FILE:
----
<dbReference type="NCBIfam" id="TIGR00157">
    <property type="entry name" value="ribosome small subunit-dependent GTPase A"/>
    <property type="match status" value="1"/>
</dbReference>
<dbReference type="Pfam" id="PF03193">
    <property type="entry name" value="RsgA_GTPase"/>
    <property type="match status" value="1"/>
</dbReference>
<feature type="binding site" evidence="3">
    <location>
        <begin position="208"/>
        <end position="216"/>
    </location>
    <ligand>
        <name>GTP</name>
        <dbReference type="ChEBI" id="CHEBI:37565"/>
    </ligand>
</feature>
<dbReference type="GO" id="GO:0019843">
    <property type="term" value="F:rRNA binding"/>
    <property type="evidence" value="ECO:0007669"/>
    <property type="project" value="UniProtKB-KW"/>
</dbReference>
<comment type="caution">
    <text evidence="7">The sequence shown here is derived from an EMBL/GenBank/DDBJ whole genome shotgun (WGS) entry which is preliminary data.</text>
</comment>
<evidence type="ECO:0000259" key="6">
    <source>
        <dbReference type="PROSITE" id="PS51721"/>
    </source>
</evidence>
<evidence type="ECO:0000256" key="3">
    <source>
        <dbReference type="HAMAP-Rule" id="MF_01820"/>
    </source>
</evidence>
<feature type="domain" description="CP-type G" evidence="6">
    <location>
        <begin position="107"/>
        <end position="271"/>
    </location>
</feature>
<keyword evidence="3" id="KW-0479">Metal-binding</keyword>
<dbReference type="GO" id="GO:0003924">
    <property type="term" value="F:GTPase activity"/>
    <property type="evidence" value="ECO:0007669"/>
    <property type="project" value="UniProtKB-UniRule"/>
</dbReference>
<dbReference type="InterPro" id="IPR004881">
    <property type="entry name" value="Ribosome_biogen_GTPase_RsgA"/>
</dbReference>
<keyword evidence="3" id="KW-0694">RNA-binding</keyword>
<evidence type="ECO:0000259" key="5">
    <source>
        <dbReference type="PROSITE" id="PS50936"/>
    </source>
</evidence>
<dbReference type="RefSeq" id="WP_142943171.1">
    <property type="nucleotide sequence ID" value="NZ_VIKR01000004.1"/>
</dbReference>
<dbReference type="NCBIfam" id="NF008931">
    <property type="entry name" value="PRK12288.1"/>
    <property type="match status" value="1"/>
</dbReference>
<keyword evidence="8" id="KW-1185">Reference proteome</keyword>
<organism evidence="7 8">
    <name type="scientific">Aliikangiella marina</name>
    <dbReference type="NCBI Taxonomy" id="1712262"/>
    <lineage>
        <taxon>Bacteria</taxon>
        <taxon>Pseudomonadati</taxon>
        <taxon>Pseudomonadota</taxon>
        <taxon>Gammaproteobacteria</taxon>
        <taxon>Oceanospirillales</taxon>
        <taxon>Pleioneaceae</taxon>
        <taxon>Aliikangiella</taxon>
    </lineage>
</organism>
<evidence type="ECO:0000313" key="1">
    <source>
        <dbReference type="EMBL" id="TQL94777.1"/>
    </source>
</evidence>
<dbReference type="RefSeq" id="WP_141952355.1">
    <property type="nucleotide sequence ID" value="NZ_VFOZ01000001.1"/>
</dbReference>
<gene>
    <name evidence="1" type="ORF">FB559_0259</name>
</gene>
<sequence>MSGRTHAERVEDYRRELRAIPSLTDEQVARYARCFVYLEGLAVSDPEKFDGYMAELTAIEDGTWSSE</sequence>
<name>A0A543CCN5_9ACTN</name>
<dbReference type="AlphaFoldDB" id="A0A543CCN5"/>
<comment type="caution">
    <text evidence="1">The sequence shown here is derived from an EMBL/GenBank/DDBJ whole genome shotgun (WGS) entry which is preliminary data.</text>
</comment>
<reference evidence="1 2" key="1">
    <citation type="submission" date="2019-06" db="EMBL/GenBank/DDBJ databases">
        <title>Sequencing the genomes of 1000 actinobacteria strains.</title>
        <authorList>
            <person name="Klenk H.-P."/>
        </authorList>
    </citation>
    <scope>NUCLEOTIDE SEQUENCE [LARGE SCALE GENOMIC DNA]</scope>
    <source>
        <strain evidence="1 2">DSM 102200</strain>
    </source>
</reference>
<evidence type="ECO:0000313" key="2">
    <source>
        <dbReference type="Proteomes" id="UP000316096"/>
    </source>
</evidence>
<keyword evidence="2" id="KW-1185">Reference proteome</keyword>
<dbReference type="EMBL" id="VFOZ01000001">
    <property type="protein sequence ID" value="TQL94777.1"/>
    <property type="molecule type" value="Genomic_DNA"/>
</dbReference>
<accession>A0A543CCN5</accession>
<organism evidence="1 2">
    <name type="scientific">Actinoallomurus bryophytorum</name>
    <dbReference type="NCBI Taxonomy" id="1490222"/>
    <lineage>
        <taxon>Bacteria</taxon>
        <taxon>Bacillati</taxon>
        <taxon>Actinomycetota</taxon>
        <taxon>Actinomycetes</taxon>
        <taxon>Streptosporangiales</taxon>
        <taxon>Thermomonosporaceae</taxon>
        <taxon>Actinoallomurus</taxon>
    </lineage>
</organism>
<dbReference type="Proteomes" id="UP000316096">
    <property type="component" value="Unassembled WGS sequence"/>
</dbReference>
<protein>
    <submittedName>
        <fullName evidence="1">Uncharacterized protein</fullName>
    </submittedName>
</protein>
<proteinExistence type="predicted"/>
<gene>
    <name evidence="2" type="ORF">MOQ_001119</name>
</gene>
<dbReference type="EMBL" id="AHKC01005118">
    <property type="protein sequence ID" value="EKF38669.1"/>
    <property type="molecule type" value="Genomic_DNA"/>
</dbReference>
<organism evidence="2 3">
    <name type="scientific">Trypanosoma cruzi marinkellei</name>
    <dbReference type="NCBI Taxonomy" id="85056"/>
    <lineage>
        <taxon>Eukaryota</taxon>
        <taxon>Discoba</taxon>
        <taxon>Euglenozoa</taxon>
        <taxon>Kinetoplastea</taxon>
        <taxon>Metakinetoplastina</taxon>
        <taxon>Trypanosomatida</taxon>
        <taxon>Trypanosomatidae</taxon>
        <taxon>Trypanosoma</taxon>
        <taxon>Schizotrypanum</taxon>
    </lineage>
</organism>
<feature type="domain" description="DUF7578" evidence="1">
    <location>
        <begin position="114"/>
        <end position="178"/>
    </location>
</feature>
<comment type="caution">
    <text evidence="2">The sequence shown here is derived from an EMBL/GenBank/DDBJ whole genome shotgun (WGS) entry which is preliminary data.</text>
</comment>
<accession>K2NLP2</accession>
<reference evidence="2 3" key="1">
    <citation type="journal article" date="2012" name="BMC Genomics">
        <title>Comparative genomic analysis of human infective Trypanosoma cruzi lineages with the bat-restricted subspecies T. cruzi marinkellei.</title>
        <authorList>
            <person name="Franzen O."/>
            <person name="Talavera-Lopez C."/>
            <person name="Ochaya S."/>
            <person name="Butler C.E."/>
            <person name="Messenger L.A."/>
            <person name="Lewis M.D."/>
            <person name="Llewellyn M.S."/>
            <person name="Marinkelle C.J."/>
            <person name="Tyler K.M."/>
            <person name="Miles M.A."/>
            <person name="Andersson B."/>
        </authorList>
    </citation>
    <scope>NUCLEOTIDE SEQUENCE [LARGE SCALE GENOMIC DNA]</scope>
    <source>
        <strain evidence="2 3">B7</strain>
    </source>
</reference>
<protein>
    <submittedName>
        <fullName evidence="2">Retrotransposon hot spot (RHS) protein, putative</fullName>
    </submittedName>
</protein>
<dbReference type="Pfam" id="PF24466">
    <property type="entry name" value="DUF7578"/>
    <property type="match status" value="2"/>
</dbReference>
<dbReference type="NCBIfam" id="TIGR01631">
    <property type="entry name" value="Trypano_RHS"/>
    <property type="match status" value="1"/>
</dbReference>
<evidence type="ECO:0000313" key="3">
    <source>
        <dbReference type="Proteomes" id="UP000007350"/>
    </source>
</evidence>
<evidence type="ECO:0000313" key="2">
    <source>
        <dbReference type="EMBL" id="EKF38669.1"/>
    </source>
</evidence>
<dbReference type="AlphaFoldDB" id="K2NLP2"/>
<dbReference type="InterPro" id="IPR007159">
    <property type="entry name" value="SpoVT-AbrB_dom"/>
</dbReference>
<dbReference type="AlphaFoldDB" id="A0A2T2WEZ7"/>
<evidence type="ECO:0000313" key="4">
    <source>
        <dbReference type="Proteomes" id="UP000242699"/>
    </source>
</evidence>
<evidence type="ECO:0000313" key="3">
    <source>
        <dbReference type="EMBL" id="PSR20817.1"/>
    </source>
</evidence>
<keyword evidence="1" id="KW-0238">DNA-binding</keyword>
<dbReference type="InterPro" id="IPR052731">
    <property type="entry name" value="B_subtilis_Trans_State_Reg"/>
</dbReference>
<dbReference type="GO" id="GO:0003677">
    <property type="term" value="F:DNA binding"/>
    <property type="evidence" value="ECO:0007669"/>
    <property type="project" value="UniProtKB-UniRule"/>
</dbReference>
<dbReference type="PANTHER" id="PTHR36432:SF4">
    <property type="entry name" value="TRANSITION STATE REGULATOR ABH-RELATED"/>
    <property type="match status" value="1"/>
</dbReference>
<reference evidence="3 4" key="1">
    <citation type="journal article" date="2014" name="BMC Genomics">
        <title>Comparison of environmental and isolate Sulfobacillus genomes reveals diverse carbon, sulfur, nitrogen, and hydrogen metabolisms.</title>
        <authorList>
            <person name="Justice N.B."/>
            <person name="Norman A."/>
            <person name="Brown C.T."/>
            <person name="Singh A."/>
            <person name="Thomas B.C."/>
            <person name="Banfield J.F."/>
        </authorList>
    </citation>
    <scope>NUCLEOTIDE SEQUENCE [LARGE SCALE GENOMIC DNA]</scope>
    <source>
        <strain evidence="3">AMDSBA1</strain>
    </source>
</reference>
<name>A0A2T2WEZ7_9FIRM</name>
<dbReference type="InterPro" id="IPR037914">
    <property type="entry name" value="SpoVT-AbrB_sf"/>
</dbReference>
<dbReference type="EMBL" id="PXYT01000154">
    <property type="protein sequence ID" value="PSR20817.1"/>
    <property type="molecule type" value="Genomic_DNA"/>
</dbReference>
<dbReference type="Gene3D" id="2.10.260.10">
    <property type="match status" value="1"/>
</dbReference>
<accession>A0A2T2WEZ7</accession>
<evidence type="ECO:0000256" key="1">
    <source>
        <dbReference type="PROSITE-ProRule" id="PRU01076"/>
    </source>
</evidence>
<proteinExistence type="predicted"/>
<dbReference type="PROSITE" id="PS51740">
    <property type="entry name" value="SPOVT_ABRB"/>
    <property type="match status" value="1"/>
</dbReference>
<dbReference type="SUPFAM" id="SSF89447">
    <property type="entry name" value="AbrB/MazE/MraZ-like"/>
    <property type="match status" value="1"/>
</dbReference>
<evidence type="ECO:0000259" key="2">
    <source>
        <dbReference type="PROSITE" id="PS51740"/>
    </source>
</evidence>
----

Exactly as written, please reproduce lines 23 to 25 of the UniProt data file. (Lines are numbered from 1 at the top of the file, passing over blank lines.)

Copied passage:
</dbReference>
<comment type="caution">
    <text evidence="7">The sequence shown here is derived from an EMBL/GenBank/DDBJ whole genome shotgun (WGS) entry which is preliminary data.</text>